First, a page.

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## A Community Devoted to the Preservation and Practice of Celestial Navigation and Other Methods of Traditional Wayfinding

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The Cosine Theorem
From: Herbert Prinz
Date: 2002 Oct 19, 12:48 +0000

```Hello Bill,

Regiomontanus stated the cosine theorem for the spherical triangle for
the first time in its general form in his "Five books about triangles of
each kind" in 1533. Algebraic notation was not yet invented, so the
theorem was expressed in plain language in form of a proportion. Not
only is the proof rather hard to follow, even the statement itself is
not easily recognizable as the law of cosines. Barnabas Hughes
translates it in his book "Regiomontanus On Triangles", 1967, as
follows:

"In every spherical triangle that is constructed from the arcs of great
circles, the ratio of the versed sine of any angle to the difference of
two versed sines, of which one is [the versed sine] of the side
subtending this angle while the other is [the versed sine] of the
difference of the two arcs including this angle, is as the ratio of the
square of the whole right sine to the rectangular product  of the sines
of the arcs placed around the mentioned angle."

Since then we have come a long way. Using algebra, the cosine theorem
for the spherical triangle is a trivial consequence of the equality of
the scalar product of two unit vectors with the cosine of  the angle
between them. Convert two positions on the unit sphere given in
spherical coordinates into rectangular coordinates of the corresponding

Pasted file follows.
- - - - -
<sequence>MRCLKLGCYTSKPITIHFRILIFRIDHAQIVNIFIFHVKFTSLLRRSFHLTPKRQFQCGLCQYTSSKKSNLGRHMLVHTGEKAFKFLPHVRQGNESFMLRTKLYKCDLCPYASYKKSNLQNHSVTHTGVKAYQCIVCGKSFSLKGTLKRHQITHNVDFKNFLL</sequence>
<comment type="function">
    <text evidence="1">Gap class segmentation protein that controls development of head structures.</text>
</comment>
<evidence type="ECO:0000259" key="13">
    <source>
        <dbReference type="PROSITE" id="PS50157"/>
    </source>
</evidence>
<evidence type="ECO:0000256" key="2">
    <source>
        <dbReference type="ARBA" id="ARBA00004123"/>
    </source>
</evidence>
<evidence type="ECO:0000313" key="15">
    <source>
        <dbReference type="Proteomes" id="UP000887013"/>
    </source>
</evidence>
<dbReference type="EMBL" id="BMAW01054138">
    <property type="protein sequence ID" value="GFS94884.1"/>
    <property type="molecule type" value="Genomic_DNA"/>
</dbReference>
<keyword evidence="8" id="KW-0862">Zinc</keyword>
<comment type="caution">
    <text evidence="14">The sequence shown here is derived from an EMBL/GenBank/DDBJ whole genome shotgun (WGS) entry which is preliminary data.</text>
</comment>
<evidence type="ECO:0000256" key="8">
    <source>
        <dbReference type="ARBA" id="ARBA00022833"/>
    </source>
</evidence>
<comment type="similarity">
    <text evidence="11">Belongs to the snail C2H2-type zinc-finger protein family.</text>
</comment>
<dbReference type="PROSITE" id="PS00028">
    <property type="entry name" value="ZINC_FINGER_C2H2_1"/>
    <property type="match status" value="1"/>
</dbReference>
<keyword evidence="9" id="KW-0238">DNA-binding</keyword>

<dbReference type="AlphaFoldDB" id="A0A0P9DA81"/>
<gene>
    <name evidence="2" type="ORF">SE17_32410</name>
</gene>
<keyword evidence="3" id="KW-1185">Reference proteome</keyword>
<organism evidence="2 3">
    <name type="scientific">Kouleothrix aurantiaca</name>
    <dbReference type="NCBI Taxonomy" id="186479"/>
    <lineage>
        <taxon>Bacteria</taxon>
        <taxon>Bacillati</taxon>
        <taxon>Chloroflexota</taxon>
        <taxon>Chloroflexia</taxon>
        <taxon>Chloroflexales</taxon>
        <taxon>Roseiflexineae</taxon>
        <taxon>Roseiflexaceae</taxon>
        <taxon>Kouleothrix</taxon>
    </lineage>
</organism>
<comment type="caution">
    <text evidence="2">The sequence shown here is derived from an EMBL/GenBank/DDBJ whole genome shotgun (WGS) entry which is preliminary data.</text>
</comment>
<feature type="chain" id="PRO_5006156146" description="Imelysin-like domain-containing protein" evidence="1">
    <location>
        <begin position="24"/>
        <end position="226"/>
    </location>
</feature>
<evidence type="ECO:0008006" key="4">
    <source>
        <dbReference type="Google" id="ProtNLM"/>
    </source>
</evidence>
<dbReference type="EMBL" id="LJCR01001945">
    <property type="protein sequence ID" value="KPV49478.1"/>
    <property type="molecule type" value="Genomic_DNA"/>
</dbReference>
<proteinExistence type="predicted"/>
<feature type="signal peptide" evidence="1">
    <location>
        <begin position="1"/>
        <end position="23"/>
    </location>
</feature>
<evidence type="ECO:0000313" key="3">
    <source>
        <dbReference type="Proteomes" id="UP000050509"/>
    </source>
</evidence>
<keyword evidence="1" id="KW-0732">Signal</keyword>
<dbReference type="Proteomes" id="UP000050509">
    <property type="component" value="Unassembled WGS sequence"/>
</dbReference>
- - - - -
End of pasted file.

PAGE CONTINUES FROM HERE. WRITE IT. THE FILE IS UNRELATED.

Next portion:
position vectors (sometimes called "direction cosines"),  multiply the
vectors, and you are done. It's actually much more work to write it all
down than to "see" it:

Without sacrificing general validity, we may assume that one point is at
longitude 0, because we can rotate them both together without changing
their relative position. In that case, Lon_b represents the difference
in longitude between the two points,  i.e. their hour angle. We have

a = (cos Lat_a,  0,  sin Lat_a)
b = (cos Lat_b * cos Lon_b,  cos Lat_b * sin Lon_b,  sin Lat_b)

and therefore

cos angle(a,b) = a . b = cos Lat_a * cos Lat_b * cos Lon_b  +   0  +
sin Lat_a * sin Lat_b

That's really all.

The beauty of Smart's purely geometric derivation is that it shows how
all "spherical" trigonometry is in fact plane trigonometry in disguise.
The law of cosines for spherical triangles is actually a formula about
the relation of four angles in an irregular tetrahedron (see fig. 3 in
his textbook). Three of those angles are between the three edges of the
tetrahedron meeting in the center of the sphere and one is at the corner
where the tangential plane touches the sphere. One can completely leave
the sphere out of the game and still proof the law of cosines. This is
one possible key to understanding why "spherical" trigonometry works for
celestial navigation on a non-spherical Earth. It works, because the
verticals, and not about distances on the surface of the Earth.

WSMurdoch@AOL.COM wrote:

> Chapter 1 section 5 derives the cosine formula from simple plane trig.
> I have used it in USPS JN courses to answer the question, "Where did
> that formula come from?"  It is not too hard to pick your way through.
>
> Bill Murdoch

```
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